While most hurricane helpers who donated time and energy to storm aid received accolades for their hard work, Doug Scarlett ended up with heart attack symptoms and a night in the emergency room.
After spending more than a month managing a Red Cross kitchen in New Jersey and visiting many of the hardest-hit areas, including Breezy Point and the Rockaways, the 65-year-old volunteer from Knoxville, Tenn., was forced to focus on his own health for a change.
“Apparently my blood pressure is high,” the hardy Scarlett said from a hospital bed in Murphysboro, Ill. “I usually handle stress well. I think I’m just tired and I need to catch up on some sleep.”
Scarlett had been running on minimal sleep since the first days following the storm. The night after Sandy hit, Scarlett jumped in his truck at 8 p.m. and drove straight through from Knoxville, arriving in New Jersey at 10 a.m. the next morning. He was immediately put in charge of kitchens across the tri-state area, first serving hot meals to clients in New Jersey and then helping Emergency Response Vehicles bring meals and supplies to people in the Rockaways.
With some 70 people working directly under him, Scarlett oversaw food preparation and coordinated the relief effort. He periodically received police reports about the hardest hit locations, and then dispatched his food van drivers to the areas in desperate need of a hot meal.
“I just get the food out and it’s been a lot of food,” he said, adding that he also spent a couple of days managing the Red Cross relief kitchen at Resorts World Casino in the Aqueduct Racetrack in South Ozone Park. “It was very systematic, but we had to improvise and many of my orders were given on the fly.”
And on the fly is precisely how Scarlett earned his leadership skills. He signed up with the U.S. Air Force in 1965, and after requesting a spot in the medical corps a superior sent him to a military version of cooking school.
It was a fortuitous move that changed his life’s trajectory. When he finished first in his class in cooking school, the Air Force paid his tuition at the School of Culinary Arts in Richmond, Va., followed by dietary school in Montana. On the same day he received his transfer orders from Malmstrom Air Force Base in Great Falls, he was shipped to Andrews Air Force Base in Washington, D.C., with an assignment to serve as a personal assistant to a high-level official.
Little did he know that high level official was President Lyndon Johnson and he would be cooking on Air Force One.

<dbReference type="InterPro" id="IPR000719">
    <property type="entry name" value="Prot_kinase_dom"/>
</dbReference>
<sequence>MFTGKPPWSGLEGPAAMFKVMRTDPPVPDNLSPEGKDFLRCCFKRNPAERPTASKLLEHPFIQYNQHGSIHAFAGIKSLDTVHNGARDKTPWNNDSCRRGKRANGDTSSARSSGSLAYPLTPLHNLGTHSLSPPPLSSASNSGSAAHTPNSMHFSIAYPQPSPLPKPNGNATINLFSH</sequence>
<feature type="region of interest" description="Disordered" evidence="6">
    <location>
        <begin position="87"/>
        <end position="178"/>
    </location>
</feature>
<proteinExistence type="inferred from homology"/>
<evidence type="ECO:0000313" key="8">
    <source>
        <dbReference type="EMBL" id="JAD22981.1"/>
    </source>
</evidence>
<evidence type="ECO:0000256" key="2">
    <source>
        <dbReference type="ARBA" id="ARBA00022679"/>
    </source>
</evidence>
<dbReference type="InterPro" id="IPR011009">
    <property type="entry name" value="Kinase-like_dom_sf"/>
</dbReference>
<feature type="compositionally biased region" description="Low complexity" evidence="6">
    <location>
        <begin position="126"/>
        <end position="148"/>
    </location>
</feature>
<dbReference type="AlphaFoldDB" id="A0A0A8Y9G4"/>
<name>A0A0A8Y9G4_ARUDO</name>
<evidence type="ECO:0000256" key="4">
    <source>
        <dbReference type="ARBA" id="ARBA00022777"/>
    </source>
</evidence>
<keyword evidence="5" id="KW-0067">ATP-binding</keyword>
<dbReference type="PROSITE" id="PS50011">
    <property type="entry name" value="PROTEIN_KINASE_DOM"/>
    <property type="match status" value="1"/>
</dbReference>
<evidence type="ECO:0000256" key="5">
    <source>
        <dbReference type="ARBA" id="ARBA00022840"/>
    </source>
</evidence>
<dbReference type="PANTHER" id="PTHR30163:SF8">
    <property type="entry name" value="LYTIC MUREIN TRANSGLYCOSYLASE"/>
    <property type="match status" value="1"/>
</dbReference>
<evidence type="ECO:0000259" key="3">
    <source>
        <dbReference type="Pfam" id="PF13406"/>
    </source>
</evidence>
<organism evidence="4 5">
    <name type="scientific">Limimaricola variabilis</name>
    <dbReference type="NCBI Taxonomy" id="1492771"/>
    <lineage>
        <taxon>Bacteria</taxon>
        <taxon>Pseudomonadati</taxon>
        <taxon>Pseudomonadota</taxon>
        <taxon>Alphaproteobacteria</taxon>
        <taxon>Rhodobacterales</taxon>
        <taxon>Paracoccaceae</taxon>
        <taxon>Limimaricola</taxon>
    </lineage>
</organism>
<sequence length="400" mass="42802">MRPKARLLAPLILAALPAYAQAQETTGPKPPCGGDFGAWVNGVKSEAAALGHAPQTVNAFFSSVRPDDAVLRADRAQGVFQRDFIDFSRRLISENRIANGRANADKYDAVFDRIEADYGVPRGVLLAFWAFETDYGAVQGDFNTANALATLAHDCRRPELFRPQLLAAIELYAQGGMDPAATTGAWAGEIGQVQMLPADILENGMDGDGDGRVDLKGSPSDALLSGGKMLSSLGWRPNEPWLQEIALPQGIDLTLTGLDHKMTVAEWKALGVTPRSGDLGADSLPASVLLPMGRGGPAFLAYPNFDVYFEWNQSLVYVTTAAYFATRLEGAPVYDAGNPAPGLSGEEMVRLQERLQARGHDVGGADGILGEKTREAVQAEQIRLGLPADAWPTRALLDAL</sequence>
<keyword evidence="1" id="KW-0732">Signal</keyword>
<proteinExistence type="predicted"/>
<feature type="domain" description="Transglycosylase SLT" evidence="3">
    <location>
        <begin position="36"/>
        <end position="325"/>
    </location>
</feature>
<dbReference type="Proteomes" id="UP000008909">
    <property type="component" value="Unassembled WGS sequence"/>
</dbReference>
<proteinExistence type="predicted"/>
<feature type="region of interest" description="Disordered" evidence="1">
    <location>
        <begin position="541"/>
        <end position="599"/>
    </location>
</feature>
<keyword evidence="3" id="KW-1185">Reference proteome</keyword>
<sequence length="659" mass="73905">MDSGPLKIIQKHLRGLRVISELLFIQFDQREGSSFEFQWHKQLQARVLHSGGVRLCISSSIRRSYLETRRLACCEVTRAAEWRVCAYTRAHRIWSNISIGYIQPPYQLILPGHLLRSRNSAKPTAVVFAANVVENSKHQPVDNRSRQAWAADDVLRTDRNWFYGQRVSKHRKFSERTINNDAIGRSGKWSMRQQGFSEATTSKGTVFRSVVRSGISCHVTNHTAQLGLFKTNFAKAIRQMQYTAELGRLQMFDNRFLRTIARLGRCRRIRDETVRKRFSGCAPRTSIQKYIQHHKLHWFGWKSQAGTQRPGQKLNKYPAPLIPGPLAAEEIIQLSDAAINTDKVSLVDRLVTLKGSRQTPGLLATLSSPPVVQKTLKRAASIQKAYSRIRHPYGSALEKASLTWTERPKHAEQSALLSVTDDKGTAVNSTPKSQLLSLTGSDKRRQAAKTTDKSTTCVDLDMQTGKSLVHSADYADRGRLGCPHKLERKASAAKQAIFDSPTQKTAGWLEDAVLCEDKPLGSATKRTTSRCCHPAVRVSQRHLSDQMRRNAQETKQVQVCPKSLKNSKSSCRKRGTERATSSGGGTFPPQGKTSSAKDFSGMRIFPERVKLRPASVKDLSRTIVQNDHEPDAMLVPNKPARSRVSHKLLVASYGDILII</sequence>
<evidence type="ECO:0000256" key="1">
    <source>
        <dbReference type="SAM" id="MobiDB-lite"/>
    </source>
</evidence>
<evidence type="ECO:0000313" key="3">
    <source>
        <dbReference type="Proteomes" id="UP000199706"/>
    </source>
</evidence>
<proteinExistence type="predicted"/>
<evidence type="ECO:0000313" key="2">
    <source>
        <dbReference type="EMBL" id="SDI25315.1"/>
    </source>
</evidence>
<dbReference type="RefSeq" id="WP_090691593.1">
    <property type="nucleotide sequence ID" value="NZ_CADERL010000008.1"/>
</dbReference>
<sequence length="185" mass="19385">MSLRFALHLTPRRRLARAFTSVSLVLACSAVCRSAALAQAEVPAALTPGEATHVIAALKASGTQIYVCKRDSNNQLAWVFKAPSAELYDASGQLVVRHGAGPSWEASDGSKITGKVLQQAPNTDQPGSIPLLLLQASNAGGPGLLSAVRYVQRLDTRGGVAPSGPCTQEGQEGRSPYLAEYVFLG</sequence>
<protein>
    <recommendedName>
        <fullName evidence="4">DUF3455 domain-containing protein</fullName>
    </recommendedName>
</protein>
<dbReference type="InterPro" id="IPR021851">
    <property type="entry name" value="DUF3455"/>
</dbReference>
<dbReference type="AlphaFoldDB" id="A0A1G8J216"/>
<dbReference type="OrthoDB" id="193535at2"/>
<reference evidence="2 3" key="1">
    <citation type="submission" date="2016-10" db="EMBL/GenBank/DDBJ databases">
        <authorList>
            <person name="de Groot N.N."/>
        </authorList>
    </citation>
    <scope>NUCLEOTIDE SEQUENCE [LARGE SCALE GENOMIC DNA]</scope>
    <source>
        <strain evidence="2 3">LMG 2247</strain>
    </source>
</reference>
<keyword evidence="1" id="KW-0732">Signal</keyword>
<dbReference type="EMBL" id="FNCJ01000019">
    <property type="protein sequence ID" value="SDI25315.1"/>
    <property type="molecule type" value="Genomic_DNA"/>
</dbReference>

“Johnson loved his steak,” said Scarlett, who went on to be the in-flight chef for then-President Richard Nixon, whom he said was a pasta lover.
But the thrill of being the culinary master thousands of feet in the sky for the most powerful man in the world wore thin on Scarlett.
“I was offered decent money to stay on and cook for Nixon long term, but it was a boring job,” he said. “It had some perks, but it wasn’t enough.”
It was his old boss, Lyndon Johnson, who suggested he enter the Red Cross. Scarlett has since parlayed his culinary skills into a catering business in Tennessee, which he runs with his wife, Sarah, when he is not on a Red Cross mission.
As he makes his way home to his wife, Scarlett’s next mission is to go back to work at his catering company and soon, hopefully, take a proper trip to New York to see the non-hurricane-related sights.
“This was my first time in New York,” he said. “The people here are some of the most gracious people I have ever met. Next time, I’d like to see them at the Statue of Liberty and the Freedom Tower.”
But perhaps a more relaxed vacation is in order since Scarlett had a minor heart attack at that Illinois hospital. Doctors sent him home Saturday with orders to take a break.
Unfortunately, December is a busy month in the catering business.
“The wife’s been harping on me to relax, but we’ve got a lot of catering to do,” he said. “Maybe we’ll get away for a little bit next month.”
Reach reporter Steve Mosco by e-mail at firstname.lastname@example.org or by phone at 718-260-4546.
©2012 Community News Group
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